When Kodak announced it would re-release P32000 I was excited. I had only shot a very expired roll of the film last year and the results weren't great. You should expect that from a high speed film that has been out of production for over a decade. I also wanted to know if shooting a true 3200 speed film was a better option than just pushing 400 speed film.
My original roll of P3200 came out insanely grainy and I underexposed quite a bit. A good rule of thumb is to add 1 stop to every 10 years a film is expired for black and white and 2 for color. High speed films, anything over 800 ISO, degrades even faster so an extra stop is good. A golden rule to negative film is overexposure hurts a lot less than underexposure. I shot at 1600 and wish I shot at 800 to get better results.
Now armed with a fresh new roll of P3200 I could now see how the film was supposed to work. I planned on using it at night in a tattoo shop and exposed for 3200. I was pretty happy with the extra stop it gave me, giving me F2.8 at 1,125th indoors. When I got the scans back I was a little disappointed to see that I had underexposed a little, and the exposures were pretty thin.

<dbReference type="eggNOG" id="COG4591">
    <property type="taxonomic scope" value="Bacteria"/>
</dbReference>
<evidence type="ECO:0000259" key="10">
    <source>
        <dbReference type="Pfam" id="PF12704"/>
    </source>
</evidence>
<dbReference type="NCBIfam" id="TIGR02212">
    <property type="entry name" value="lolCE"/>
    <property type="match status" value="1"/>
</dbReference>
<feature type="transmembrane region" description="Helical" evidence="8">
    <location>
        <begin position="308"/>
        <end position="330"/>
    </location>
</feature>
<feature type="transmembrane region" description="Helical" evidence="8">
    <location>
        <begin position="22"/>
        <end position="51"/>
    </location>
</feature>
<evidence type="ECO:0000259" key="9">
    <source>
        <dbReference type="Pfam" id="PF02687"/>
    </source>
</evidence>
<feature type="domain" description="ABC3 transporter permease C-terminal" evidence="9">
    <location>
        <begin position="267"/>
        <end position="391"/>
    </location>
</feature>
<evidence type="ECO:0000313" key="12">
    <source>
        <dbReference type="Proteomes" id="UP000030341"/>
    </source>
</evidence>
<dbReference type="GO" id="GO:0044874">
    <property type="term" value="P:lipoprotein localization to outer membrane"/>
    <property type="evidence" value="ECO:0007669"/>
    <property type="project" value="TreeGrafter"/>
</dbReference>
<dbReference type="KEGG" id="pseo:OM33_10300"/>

The images turned out fine and I liked the look. When pushing HP5 this to 3200 the contrast increases greatly but P3200 gave a very mellow range of tones. The grain itself was subdued and in all the images I made that day the grain didn't stand out, good or bad. Having more dynamic range at 3200 is a real strength of P3200 and a really good reason to have an emergency roll around.
Kodak P32000 is a film to to shoot in pretty dark scenarios and need to keep contrast and grain low. Pushing 400 speed film is going to be more economical in the long run but you can't subtract the contrast you add by pushing, if you have a way let me know. I'm also excited to see a niche film like this get its due again. While P3200 won't be in constant rotation for me it is still a very specific tool that does its job well. If I'm ever shooting portraits by moonlight it's my first choice.